In state politics, the most enviable marker of power is the so-called “triplex.” To achieve a triplex, a political party must sweep the state’s three most influential offices. The first two are the governor and attorney general positions, the former due to extensive executive powers and the latter due to their power to sue the federal government. But it is the third and most frequently overlooked member of the triplex who may have the most influence over democracy: the secretary of state. The duties of the secretary of state encompass serving as the state’s chief election official, along with such administrative duties as permitting and business authentication. Because of their role in the electoral process, secretaries of state have critical influence over who can vote and how easy it is to do so.

Editorials: Trump finally says he’ll protect elections. We’ll believe it when we see it. | The Washington Post

For a man who has regularly cast doubt on the fact that Russia interfered in the 2016 presidential election, President Trump made comments at a Tuesday news conference that were surprisingly on point. “We won’t allow that to happen,” Mr. Trump said about the prospect of further foreign interference, promising to “counteract whatever they do.” He said the government was conducting “a very, very deep study, and we’re coming out with, I think, some very strong suggestions on the ’18 election.” This is closer to what the commander in chief should be saying in the wake of a hostile foreign influence campaign. Yet it falls short of wholehearted acceptance of the intelligence community’s continuing alarm about Russian capabilities and intentions. And the president’s words are meaningless unless backed by actions, which, by many accounts, are still lacking.

Alabama: Some special elections would end under proposed amendment | Montgomery Advertiser

If the time is short, leave the seat empty. The House Constitution, Campaigns and Elections Committee on Wednesday approved a constitutional amendment that would end special elections for legislative vacancies that take place 13 months before the next statewide general election. The bill, sponsored by Sen. Rusty Glover, R-Semmes, got altered before passing the Senate last week. The proposal at first would have allowed the governor to appoint legislators to vacancies if there were less than two years remaining in the term. But Glover said that idea — which would expand the chief executive’s powers in a state government weighted toward the Legislature — faced a struggle.

Georgia: Barcodes Stir Anxiety As Georgia Eyes New Voting System | WABE

As Republican and Democratic state legislators hustle to pass a law moving Georgia toward paper ballot voting technology, election integrity advocates said they’re concerned a bill that already cleared the state Senate could lead to a new vulnerability in Georgia’s next voting system, if it becomes law. One way a new system might work is through a touchscreen computer similar to those currently used in Georgia. It would print a paper ballot with a visual representation of a voter’s choices so they themselves can check for accuracy. In some systems, counting the votes means scanning an entire image of the ballot that may include a timestamp and precinct information. In other systems, barcodes or QR codes on a ballot would correspond with the voter’s choices, which can make counting easier and faster for election officials, said Peter Lichtenheld, vice president of operations with Hart Intercivic, one of several election technology companies that hired lobbyists at the statehouse this year.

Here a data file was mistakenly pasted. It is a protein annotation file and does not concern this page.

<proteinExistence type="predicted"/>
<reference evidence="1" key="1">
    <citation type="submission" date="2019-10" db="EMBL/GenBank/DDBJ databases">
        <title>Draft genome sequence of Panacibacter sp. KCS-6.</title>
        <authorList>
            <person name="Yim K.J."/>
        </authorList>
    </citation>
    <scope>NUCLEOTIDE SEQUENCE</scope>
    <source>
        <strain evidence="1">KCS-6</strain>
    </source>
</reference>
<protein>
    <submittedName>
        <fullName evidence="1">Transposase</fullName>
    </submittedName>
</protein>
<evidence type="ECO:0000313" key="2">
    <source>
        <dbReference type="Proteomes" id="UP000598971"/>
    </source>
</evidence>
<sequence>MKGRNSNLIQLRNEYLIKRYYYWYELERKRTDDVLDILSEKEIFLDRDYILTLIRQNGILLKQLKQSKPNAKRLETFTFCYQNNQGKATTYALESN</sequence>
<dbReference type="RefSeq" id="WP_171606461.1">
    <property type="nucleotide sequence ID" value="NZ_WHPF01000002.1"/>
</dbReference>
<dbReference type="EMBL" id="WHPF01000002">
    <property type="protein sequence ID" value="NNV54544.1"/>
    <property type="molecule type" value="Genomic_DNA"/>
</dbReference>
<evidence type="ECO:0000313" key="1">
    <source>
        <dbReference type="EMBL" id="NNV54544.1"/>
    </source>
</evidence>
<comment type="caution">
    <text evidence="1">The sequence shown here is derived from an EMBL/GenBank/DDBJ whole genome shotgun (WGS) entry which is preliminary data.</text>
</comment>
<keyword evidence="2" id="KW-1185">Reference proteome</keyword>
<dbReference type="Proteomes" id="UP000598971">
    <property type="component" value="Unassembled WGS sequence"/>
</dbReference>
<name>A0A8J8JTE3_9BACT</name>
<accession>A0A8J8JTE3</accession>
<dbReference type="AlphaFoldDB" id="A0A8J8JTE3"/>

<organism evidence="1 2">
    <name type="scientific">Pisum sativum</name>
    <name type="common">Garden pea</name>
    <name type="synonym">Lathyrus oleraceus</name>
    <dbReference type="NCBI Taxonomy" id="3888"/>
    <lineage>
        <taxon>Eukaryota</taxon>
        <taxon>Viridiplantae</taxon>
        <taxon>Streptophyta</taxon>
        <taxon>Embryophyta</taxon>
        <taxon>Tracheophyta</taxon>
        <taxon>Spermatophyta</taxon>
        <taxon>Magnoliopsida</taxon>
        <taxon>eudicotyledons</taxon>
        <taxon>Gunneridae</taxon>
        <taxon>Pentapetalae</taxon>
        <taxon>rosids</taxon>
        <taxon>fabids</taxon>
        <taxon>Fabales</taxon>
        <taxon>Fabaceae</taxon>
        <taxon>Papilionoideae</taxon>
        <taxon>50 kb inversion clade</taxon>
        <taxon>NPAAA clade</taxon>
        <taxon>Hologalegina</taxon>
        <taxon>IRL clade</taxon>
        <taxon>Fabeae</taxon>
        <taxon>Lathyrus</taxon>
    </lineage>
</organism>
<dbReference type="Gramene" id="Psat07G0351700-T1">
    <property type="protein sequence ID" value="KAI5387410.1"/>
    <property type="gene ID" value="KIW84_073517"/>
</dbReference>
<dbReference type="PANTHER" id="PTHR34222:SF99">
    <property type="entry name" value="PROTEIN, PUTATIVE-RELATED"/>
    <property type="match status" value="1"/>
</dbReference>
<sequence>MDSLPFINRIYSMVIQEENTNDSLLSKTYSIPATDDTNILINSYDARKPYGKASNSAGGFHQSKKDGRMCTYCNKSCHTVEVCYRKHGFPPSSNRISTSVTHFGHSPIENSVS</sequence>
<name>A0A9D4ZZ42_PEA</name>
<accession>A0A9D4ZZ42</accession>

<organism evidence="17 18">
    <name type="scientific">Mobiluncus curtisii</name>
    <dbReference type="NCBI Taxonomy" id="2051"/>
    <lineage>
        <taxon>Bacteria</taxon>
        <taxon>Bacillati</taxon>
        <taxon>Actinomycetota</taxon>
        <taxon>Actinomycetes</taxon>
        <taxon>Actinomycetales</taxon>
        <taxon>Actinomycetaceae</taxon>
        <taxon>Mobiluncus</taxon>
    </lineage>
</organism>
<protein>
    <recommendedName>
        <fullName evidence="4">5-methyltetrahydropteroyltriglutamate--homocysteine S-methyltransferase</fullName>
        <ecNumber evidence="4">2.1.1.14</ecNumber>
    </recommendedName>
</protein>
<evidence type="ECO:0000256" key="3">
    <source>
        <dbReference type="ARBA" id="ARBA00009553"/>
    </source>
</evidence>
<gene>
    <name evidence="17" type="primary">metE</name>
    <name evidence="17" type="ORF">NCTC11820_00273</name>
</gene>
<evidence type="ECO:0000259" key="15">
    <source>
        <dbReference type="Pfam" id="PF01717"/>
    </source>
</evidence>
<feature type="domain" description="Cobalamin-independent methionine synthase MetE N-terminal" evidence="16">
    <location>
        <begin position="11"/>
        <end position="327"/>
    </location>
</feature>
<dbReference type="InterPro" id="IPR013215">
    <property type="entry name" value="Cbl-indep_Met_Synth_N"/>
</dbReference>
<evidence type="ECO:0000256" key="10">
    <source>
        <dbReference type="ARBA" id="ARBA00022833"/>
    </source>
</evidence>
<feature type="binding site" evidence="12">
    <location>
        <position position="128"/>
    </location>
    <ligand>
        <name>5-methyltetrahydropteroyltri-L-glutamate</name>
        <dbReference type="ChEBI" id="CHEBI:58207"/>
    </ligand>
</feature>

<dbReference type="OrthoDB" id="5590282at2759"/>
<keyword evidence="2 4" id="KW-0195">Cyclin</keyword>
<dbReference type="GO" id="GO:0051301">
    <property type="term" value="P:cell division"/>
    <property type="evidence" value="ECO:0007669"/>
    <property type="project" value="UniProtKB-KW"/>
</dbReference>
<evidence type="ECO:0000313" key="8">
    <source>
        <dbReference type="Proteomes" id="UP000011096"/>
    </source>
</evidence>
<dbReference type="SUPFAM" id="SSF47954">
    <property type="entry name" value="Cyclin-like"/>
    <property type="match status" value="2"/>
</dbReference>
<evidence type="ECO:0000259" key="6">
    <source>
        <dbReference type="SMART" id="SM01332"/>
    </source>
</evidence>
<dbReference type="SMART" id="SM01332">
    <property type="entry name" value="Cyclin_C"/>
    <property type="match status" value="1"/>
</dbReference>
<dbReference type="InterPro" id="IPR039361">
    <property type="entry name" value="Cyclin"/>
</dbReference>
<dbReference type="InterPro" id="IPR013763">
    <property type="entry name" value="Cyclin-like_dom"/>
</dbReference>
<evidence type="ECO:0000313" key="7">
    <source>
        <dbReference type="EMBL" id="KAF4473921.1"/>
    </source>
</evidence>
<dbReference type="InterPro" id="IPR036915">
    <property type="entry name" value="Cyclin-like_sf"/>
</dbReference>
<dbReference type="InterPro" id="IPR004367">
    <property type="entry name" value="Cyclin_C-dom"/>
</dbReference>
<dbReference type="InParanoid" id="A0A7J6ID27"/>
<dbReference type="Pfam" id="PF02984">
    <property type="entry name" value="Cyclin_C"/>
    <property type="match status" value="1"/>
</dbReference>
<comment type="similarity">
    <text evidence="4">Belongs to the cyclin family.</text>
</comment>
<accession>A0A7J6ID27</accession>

Kansas: Kobach testimony could give insight on talks with Trump | The Kansas City Star

A federal judge will allow the ACLU to show video of Kansas Secretary of State Kris Kobach speaking about his advice to President Donald Trump as part of a trial that will determine whether thousands can vote in Kansas this November. The video of a 2017 deposition will serve as a piece of evidence in the American Civil Liberties Union’s challenge of a Kansas law that requires prospective voters to provide proof of citizenship, such as a birth certificate or passport, before they can register to vote. Kobach’s team objected Wednesday to the showing of the video on the grounds that they had not had a chance to review it. They asked that a transcript of the deposition be read instead. U.S. District Judge Julie Robinson agreed to delay the viewing of the 45-minute video until Thursday to give Kobach’s team a chance to review it, but she rejected the request to prevent it from being played at the trial.

Kansas: Lawmakers: Could Kansas Be Liable If Voter Fraud Database Leaks? | KCUR

Some lawmakers said Monday that putting Kansas at the center of a database intended to root out voter fraud might eventually put it in the middle of a lawsuit if things go wrong. More than two dozen states compare voter rolls using the Crosscheck database of some 90 million-plus records that Kansas hosts. Secretary of State Kris Kobach has touted Crosscheck as a way to identify voters registered in more than one state and crackdown on double-voting. He’s secured nine convictions for that crime.

Massachusetts: Oregon blazes a path for Massachusetts on automatic voter registration | masslive

A coalition of voting rights groups is urging Massachusetts to adopt automatic voter registration. The Massachusetts proposal, which is pending in a legislative committee, would let the Registry of Motor Vehicles and MassHealth automatically register citizens to vote. A person could choose to opt out. What could that look like? Ask Jeanne Atkins. Atkins was the Oregon secretary of state from March 2015 through January 2017 – a period that coincided with the signing of Oregon’s motor voter law and the first election in which it was implemented.